The N/E corner of Queen and Macdonell.
Currently under renovations with rumours that an A & W will be moving in soon..
When it was clear that Goldfinger was a hit the Producers realized how important the Aston Martin DB5 would be in the promotion of the film. As it turns out they didn’t actually own the car and it had been sent back to Aston Martin. Michael Ashley, Aston Martin’s Sales Manager at the time organized the car and a couple of others that were mocked up with the gadgets to be sent out on tour with the film. Mr. Ashley travelled with the cars to keep an eye on them. A short documentary narrated by Mr. Ashley (006) can be found below.
Frank Millard (left) and Mike Ashley, sales representative for Aston Martin, discuss the $65,000 car used for a “Goldfinger” (James Bond movie). The car is on display at Millard Motors, and will next be used for the movie “Thunderball”, another James Bond 007 movie.
Not sure which car this is. The original driving car that was used in the film was stolen from a storage facility in Miami a number of years ago and has never been seen since.
A second car was used for the various inserts of the gadgets etc.
According to Mr. Ashley, this was car was never in any of the films but built privately as a Bond car. because of this everything was done properly and is the best example out there
A version of the car also appears in the1983 made for TV movie
The return of the Man from U.N.C.L.E
Driven by George Lazenby playing a mysterious spy named J.B.
Ian Fleming contributed to the show’s concepts after being approached by the show’s co-creator, Norman Felton. The book The James Bond Films reveals that Fleming originally proposed two characters, Napoleon Solo and April Dancer (The Girl from U.N.C.L.E.). At one point, Fleming’s name was to have been associated more conspicuously with the series. The series’s original proposal was entitled, Ian Fleming’s Solo. Robert Towne, Sherman Yellen, and Harlan Ellison wrote scripts for the series. Author Michael Avallone, who wrote the first original novelisation based upon the series (see below), is sometimes incorrectly cited as the show’s creator (such as in the January 1967 issue of The Saint Magazine).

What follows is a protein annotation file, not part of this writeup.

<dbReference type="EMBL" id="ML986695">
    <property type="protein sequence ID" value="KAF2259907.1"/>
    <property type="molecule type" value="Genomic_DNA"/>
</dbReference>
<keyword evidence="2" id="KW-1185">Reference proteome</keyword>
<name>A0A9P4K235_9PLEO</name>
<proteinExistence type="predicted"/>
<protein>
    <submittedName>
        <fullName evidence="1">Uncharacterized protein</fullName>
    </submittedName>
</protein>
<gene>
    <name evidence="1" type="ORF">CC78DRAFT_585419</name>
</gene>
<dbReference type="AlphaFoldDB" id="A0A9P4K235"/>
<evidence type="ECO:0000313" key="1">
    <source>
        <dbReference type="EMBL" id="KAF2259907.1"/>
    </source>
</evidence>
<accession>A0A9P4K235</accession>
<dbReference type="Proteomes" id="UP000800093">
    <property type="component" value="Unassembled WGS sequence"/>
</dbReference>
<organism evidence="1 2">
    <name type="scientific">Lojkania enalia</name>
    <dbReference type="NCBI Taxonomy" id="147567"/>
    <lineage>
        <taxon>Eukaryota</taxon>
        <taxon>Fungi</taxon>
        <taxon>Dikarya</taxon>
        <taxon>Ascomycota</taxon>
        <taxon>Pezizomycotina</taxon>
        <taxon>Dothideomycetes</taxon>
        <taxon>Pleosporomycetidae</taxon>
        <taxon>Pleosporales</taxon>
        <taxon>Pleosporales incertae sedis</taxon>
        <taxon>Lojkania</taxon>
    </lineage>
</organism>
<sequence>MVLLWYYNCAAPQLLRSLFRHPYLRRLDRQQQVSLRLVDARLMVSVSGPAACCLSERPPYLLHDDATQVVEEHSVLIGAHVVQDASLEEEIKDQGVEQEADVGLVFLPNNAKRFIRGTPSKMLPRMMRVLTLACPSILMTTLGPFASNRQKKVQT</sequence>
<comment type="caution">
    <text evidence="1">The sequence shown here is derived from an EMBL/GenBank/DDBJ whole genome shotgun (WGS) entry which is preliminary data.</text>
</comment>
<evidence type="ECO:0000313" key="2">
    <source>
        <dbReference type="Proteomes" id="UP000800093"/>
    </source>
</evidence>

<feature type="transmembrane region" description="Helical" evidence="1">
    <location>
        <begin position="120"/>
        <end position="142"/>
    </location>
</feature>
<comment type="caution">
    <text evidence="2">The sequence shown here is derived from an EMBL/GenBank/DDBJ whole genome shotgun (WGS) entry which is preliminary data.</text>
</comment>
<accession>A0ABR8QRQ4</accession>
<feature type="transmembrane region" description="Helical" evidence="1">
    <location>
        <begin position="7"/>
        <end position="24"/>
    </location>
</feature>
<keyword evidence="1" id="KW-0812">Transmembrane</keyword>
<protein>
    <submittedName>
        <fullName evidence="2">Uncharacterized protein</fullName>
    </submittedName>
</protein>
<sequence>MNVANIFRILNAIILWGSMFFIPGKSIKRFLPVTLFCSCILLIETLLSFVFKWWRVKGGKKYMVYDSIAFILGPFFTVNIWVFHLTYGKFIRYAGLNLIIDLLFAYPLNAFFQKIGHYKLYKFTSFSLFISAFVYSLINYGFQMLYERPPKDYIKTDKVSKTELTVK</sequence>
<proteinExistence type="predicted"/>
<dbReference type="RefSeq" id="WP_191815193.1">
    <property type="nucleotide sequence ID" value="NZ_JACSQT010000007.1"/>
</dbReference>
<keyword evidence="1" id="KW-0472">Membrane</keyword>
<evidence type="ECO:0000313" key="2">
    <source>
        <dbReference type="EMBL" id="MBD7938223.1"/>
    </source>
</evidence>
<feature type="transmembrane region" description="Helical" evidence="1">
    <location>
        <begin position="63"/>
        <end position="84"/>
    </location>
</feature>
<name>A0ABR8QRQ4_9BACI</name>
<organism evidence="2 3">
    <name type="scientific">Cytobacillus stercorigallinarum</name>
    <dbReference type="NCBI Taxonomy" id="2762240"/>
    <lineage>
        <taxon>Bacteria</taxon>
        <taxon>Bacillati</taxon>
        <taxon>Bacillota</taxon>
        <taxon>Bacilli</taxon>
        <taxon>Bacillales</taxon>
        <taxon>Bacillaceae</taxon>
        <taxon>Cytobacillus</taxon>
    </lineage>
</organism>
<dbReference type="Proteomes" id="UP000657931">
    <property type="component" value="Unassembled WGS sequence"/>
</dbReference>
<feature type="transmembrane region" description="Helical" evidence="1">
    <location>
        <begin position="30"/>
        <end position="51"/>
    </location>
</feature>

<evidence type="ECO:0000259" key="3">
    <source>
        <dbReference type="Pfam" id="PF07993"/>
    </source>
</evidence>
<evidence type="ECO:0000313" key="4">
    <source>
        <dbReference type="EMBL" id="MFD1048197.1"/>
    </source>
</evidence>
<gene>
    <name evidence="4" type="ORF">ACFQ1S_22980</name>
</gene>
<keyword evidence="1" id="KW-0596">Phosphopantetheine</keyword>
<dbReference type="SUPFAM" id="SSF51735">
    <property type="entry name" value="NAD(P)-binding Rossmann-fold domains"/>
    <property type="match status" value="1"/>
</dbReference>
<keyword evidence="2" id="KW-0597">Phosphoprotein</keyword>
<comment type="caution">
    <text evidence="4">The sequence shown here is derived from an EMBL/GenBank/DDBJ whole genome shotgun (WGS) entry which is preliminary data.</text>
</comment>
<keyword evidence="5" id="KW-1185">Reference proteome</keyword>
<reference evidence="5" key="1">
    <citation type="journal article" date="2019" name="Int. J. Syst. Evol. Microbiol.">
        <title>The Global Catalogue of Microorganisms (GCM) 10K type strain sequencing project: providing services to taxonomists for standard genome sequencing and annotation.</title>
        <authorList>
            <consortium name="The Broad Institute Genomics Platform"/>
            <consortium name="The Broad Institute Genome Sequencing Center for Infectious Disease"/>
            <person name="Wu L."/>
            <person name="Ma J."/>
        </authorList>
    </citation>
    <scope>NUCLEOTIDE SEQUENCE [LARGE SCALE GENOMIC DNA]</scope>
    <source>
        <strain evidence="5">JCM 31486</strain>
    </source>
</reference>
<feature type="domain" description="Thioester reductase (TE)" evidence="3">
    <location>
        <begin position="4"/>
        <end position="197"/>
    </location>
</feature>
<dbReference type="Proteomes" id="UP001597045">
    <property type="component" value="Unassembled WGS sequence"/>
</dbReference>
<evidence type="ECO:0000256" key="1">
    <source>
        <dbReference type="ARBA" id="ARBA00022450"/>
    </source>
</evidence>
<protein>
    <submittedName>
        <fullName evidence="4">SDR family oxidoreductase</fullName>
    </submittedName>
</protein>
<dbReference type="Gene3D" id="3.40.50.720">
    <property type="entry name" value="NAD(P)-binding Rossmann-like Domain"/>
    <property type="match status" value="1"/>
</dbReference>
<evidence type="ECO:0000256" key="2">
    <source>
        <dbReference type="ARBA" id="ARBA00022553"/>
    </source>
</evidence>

It was part of the Cars of the Stars Collection and spent most of it’s life in northern England in a little town called Keswick. Mr. Dezer bought the entire collection last year and had it shipped to Miami.
Michael Ashley narrates a short film about the car.
This old barber shop on the Lakeshore in Mimico has been closed for several years but the owner (the barber’s son) keeps it preserved as a tribute to his late father. It’s been used in a number of period films and commercials.
A news conference, September 7 1964.
Not sure who the interviewer is but he’s quite aggressive and rude.
I’m surprised that John didn’t let him have it.
Pelham Puppets out of England produced these “Musician” puppets during the height of Beatlemania. I received one for Christmas in 1966 or 67 and didn’t like it so it was returned to Eatons and exchanged for one of these….